Any official document that contains the license plate number or the Vehicle Identification Number including a previous renewal notice can be used to renew a Tennessee vehicle registration. You can send renew your TN registration along with pay the required fees to the county clerk by mail. Tennessee vehicle registration renewal fees vary based on the county of residence.

What to Know About Texting While Driving

What to Know About Texting While Driving

What is Texting While Driving?
Texting while driving is the action of writing text messages, sending text messages, reading text messages, reading email, or making similar use of the web and connection features on a mobile phone while controlling operating a motor vehicle. The act of texting while driving has been looked at by many authorities as a dangerous one. Texting while driving has also been ruled many times as the cause of many motor vehicle accidents, and because of this, texting while driving has restricted or outlawed in certain jurisdictions. Texting while driving leads to an increase of distraction behind the wheel.
A study conducted in 2006 by Liberty Mutual Insurance Group which included over than 900 teens from more than 26 high schools across the country showed that 37 percent of students found that texting while to was “very” or “extremely” distracting. Another study by the American Automobile Association found that 46 percent of teen drivers admitted to being distracted while driving due to texting. 
Although talking on a cellular phone while driving a vehicle is considered very dangerous, the threat of this really became a large issue when texting was first introduced. Since the year 2000, texting on mobile devices has very quickly become a social norm, as most cell phone plans provide a text messaging plan. There has also been a significant increase in smart phone sales with the growing popularity of iPhone, Blackberry, and Android phones, which allows people to easily communicate while they are doing almost anything.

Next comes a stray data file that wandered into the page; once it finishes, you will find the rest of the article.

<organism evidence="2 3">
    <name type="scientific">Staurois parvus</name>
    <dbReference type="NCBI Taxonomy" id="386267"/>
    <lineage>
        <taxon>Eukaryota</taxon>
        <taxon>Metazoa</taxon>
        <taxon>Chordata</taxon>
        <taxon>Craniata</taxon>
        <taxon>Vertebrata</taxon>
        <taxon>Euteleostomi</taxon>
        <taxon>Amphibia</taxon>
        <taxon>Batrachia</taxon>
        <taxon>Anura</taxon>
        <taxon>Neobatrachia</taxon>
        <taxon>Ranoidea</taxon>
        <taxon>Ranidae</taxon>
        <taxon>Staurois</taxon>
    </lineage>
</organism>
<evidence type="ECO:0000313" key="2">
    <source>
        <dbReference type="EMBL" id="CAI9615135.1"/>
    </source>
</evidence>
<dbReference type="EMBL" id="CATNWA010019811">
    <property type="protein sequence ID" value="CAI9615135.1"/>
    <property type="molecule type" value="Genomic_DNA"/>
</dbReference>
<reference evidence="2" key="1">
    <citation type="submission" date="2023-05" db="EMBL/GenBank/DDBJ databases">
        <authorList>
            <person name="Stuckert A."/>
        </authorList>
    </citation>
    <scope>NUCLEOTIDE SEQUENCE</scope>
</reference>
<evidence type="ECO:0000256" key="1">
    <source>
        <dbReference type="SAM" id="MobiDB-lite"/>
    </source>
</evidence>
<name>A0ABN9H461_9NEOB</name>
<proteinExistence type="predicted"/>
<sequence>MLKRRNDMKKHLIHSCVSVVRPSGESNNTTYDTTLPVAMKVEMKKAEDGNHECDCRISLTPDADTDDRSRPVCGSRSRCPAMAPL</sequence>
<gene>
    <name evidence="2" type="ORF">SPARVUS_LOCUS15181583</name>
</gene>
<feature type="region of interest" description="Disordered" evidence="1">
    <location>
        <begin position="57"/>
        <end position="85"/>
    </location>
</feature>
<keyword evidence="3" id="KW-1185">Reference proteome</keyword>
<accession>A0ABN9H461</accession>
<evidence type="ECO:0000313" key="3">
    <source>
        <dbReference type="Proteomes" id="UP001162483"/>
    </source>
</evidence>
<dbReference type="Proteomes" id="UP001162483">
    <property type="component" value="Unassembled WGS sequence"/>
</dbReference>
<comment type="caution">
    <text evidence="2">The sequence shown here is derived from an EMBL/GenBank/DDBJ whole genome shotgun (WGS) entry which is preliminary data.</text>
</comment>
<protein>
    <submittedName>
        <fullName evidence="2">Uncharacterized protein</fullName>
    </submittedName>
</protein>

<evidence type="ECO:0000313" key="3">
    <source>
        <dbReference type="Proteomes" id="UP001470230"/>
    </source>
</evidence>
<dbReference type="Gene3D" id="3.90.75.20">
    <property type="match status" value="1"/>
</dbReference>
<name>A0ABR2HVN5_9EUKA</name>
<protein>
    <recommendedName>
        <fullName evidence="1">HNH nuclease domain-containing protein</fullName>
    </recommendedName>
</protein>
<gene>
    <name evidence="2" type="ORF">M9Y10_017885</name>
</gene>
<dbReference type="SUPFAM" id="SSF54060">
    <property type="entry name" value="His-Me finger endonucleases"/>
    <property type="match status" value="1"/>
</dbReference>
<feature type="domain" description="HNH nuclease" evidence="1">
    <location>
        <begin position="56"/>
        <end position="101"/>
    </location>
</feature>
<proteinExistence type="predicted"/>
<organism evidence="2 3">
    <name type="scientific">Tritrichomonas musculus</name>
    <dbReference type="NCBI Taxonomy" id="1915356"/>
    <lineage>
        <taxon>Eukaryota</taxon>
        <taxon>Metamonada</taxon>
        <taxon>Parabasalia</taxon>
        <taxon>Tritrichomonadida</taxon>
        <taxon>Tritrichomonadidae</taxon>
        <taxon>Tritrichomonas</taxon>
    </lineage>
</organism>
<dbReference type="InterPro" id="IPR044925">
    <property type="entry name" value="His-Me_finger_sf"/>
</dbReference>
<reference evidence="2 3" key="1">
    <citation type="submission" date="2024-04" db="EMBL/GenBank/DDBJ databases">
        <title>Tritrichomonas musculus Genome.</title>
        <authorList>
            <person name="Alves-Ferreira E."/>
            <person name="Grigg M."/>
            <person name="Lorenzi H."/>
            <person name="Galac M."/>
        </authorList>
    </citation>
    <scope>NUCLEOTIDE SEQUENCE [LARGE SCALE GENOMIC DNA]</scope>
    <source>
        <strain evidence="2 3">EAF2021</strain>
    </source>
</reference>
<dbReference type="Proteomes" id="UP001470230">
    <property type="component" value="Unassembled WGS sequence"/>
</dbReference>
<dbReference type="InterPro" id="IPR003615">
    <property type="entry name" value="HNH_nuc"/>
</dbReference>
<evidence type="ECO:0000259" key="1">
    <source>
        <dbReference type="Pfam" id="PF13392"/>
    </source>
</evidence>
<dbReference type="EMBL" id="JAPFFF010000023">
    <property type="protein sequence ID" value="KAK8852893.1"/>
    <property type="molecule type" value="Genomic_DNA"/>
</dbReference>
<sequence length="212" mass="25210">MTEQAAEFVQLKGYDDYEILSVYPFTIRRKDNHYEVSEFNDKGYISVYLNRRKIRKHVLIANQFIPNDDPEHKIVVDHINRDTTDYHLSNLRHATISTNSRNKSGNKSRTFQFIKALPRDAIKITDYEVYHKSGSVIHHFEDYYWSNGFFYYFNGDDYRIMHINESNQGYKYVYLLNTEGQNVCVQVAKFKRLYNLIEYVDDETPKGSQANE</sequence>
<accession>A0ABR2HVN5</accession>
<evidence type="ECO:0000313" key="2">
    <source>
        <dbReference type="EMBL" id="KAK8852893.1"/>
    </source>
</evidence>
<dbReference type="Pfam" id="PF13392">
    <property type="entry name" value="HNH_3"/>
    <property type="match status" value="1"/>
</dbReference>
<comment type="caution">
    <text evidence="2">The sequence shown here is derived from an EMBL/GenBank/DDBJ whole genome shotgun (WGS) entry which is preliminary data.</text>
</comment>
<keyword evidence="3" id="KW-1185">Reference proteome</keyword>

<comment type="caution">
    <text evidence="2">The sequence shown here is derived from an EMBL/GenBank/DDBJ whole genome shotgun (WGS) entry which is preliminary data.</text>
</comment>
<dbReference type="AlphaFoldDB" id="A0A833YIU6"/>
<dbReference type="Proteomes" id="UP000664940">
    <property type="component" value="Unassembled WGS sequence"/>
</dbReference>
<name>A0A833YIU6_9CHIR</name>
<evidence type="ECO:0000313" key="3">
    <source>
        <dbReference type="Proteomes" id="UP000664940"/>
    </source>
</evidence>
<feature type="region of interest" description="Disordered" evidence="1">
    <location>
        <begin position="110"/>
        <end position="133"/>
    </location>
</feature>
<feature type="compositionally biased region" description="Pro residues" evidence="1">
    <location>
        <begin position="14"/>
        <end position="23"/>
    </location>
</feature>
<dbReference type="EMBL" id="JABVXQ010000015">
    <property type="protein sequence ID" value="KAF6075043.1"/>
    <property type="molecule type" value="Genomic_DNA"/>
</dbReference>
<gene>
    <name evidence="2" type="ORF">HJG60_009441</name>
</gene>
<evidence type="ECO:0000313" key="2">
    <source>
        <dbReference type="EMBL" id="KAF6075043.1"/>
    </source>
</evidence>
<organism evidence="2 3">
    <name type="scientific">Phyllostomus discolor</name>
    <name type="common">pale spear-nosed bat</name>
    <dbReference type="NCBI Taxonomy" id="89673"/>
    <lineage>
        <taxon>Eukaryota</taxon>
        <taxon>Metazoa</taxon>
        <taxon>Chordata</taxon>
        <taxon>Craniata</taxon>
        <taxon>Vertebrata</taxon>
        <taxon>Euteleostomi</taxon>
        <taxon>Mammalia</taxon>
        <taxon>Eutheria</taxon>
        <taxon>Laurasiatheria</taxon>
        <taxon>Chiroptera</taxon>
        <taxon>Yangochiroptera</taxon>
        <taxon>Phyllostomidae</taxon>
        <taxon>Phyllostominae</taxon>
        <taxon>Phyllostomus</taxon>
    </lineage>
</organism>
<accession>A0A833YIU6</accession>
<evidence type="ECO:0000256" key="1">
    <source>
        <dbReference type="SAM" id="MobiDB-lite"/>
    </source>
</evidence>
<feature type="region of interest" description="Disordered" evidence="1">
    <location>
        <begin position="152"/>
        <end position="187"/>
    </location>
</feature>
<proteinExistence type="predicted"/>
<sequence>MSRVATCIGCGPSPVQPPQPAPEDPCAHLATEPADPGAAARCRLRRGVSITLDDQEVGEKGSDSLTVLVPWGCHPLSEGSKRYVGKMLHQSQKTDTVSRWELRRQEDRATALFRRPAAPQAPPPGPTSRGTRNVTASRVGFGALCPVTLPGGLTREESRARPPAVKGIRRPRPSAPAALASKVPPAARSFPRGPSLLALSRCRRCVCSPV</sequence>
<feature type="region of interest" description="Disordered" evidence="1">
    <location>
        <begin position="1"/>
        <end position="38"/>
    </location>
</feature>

The dilemma at this point is finding a point where safety becomes a bigger concern over convenience. Many different studies have shown texting while driving to be the cause of different life-threatening accidents because of the driver’s distraction. The International Telecommunication Union made a statement saying that making calls, making calls, and other interaction with communication systems while driving is a very serious source of driver distraction which increases the chance of traffic accidents.
There was an experiment in 2009 with Eddie Alterman, Car and Driver magazine editor, which took place at a deserted air strip. The experiment showed that texting while driving greatly greater impacted safety while driving than driving drunk. When Alterman was put in a legally drunk state, his stopping distance from 70 mph went up by 4 feet. However, when he was reading an e-mail, 36 feet was added to his stopping distance, while sending a text added 70 feet to it at 70 mph.
United States Texting While Driving Laws
Texting while driving is a big problem in the United States and has been outlawed or will soon be outlawed for all drivers in many states including: Arkansas, California, Connecticut, Colorado, Delaware, Georgia, Illinois, Iowa, Indiana, Louisiana, Maryland, Michigan, Massachusetts, Minnesota, Nevada, New Jersey, New Hampshire, North Carolina, New York, Oregon, Tennessee, Utah, Virginia, Vermont,  Washington, Wyoming and Wisconsin. In the state of Texas, the law prevents school bus drivers from texting while driving when transporting a child who is under the age of 17. In many other states including Indiana, Kansas, Missouri, Mississippi, Texas, Nebraska, and West Virginia, there are laws that apply to underage drivers or drivers with learner’s permits which makes it illegal for them to text while driving. Other laws enacted by Kentucky in 2010 and by Indiana in 2011 banned all texting while driving for all drivers, as well as all cell phone usage by all vehicle drivers under the age of 18. The latter portion of the law is very unusual in that drivers with unrestricted licenses are still subject to the cell phone ban. Many states that have banned the use of mobile phone by young drivers only apply their laws to holders of graduated or restricted licenses.
In the state of Florida, a proposed bill called “Heather’s Law” would entirely ban all cell phone use and texting while driving. Heather’s Law was inspired by the death of Heather Hurd, who had been killed in an accident supposedly caused by a truck driver who drove and crashed into ten cars while he was texting while driving.